The system herein also comprises means associated with either the housing structure or with the insert or with both to open at least the rinse additive-containing compartment of the unit dose insert. The opening of this compartment occurs after initiation of the spin cycle of the washing machine operation, and the means for opening this compartment of the insert are activated by the centrifugal force which arises as a consequence of running through the spin cycle during the operation of the washing machine. The opening of the rinse additive compartment(s) of the insert permits the emptying of the compartment contents within the housing structure. These emptied or emptiable contents are then held within the housing structure by the spin cycle centrifugal force.
Finally the system herein comprises aperture means, e.g., holes, associated with the housing structure. The purpose of such housing structure aperture means is to permit the gravitational flow of the rinse additive materials from the housing structure into the rinse water in the washing machine drum after cessation of the spin cycle centrifugal force.
In its method aspects, the present invention relates to the procedure of using the system described hereinbefore to bring about the appropriately timed dispensing of rinse additive materials into the rinse stage of the laundering cycle during the operation of a drum-containing automatic washing machine for fabric laundering. Such a method comprises first positioning the rigid housing structure hereinbefore described within the drum of the automatic washing machine in a location which will bring the housing into significant contact with rinse water during the rinse cycle stage. Then, a unit dose package as hereinbefore described and containing rinse additive material to be dispensed is placed as an insert into the housing structure at the beginning of the laundering operation. As noted, such an insert contains at least one compartment holding rinse additive material which is to eventually be added to the contents of the washing machine drum during the rinse stage of the laundering cycle.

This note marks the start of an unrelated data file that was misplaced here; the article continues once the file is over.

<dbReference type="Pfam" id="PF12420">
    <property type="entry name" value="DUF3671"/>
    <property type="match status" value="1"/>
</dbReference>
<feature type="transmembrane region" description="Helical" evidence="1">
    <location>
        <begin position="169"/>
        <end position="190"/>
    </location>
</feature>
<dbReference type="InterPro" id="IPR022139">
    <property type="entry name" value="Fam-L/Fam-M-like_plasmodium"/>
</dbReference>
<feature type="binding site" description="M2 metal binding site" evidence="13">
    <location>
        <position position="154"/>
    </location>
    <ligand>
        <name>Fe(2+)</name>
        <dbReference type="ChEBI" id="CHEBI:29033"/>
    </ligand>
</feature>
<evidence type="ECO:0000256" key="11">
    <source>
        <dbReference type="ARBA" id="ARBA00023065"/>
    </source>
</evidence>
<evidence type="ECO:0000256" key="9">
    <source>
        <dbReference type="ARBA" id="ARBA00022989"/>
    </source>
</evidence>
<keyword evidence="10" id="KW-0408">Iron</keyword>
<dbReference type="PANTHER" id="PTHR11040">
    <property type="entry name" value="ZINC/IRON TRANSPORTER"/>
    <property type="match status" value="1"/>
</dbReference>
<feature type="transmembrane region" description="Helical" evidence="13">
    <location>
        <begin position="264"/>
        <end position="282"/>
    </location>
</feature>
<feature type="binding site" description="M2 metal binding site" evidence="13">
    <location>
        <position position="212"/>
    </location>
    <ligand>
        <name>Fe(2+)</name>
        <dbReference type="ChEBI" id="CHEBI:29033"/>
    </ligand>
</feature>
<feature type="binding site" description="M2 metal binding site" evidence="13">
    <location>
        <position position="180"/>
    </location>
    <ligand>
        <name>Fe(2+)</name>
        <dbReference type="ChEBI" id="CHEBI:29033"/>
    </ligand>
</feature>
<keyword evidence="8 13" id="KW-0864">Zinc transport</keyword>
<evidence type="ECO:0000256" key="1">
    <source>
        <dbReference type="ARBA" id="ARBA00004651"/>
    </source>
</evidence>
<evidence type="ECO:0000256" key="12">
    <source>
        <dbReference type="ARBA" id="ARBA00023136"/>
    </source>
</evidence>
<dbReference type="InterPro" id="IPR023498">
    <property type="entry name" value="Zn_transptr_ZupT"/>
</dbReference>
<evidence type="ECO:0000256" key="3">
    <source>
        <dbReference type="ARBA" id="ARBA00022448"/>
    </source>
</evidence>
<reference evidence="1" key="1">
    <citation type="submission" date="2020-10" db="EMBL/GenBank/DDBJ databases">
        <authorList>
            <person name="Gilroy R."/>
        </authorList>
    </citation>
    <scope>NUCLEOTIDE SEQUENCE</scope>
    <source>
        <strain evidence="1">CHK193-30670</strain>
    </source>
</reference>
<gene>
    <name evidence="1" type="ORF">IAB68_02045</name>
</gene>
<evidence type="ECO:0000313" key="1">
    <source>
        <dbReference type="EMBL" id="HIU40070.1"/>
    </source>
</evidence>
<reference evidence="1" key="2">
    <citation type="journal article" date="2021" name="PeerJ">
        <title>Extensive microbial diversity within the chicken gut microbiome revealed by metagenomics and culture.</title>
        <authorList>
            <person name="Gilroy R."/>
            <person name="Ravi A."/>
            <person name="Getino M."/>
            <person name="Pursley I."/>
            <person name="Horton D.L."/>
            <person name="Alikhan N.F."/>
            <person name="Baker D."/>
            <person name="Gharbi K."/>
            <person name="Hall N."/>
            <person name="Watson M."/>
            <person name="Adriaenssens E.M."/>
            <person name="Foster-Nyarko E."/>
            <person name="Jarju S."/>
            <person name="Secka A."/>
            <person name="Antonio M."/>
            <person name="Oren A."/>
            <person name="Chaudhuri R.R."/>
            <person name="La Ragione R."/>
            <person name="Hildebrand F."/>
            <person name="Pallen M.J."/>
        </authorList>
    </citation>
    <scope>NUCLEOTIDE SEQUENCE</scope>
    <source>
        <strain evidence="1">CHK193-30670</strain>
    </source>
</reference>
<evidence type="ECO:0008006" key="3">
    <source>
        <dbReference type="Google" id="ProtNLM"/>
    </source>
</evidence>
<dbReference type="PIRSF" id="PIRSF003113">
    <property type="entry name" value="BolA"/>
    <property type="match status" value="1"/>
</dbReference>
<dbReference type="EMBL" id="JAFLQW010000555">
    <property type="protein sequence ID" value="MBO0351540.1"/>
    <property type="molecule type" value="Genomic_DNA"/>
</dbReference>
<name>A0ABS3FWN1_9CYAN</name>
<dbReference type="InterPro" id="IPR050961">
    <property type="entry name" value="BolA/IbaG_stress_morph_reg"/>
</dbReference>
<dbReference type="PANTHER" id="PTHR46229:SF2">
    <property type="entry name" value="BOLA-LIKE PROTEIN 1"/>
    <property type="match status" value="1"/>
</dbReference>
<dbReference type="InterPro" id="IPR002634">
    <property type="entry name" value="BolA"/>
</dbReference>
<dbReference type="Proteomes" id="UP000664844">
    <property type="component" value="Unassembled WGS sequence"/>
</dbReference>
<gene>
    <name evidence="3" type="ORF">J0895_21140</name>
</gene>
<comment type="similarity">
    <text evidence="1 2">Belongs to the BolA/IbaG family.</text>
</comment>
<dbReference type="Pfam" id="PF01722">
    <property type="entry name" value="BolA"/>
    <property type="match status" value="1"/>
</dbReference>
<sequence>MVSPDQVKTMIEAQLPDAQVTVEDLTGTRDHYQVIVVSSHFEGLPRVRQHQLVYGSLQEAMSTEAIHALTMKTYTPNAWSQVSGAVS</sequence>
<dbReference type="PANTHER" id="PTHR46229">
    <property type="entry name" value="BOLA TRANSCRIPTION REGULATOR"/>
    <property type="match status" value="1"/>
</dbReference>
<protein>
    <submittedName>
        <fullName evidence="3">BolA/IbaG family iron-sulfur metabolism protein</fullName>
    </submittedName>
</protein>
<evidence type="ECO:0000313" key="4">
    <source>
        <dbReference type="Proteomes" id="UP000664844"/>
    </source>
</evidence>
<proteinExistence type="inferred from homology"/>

The automatic washing machine is then run through its operational cycle, including its spin cycle, to thereby activate via centrifugal force from the spin cycle the insert opening means associated with the housing structure and/or with the unit dose insert package. This spin cycle serves to open the compartment(s) of the insert containing rinse additive material, thereby enabling the emptying of such contents from the unit dose insert. Such contents are then held within the housing structure by the same ongoing spin cycle centrifugal force which activates the insert opening means. Finally the washing machine cycle is continued through to its rinse cycle which removes the spin cycle centrifugal force from the housing structure and permits rinse additive material from the insert to pass by gravitational flow through the aperture means in the housing structure and into the rinse water then entering the washing machine drum.
In its device aspects, the present invention relates to a dispensing device which is an embodiment of the rigid housing structure of the type hereinbefore described. It is this dispensing device which is to hold the unit dose package insert as hereinbefore described and bring about the timed addition of rinse additive materials from the insert into the washing machine drum during the rinse cycle.
The device is in the form of a housing structure which must be rigid and suitable for holding an openable unit dose package containing the rinse additive material. The structure must also have an opening which is suitable for permitting insertion of the openable rinse additive unit dose package into the housing structure.
Further the housing structure devices herein must have means for positioning and securing the structure against the inner wall of the drum of the automatic washing machine in which it is to be used. Such means must be suitable for securing the housing structure in a position such that it will be subjected to centrifugal force arising during the washing machine spin cycle. In such a position, the structure must also be capable of holding and retaining within it, by virtue of that centrifugal force, any rinse additive material emptied or emptiable from the openable unit dose insert package once the insert has been opened.
Finally, the housing structure devices must contain aperture means therein placed in the housing structure in such a manner as to permit emptied or emptiable rinse additive contents of the opened insert to pass by gravitational flow through such aperture means and into the rinse water present in the washing machine drum during the rinse cycle. This gravitational flow occurs after cessation of the centrifugal force at the end of the spin cycle and the beginning of the rinse cycle. Preferably also the housing structure devices herein will further contain means, such as puncturing or rupturing knives, which will open the unit dose insert package placed therein, upon activation of those opening means by spin cycle centrifugal force.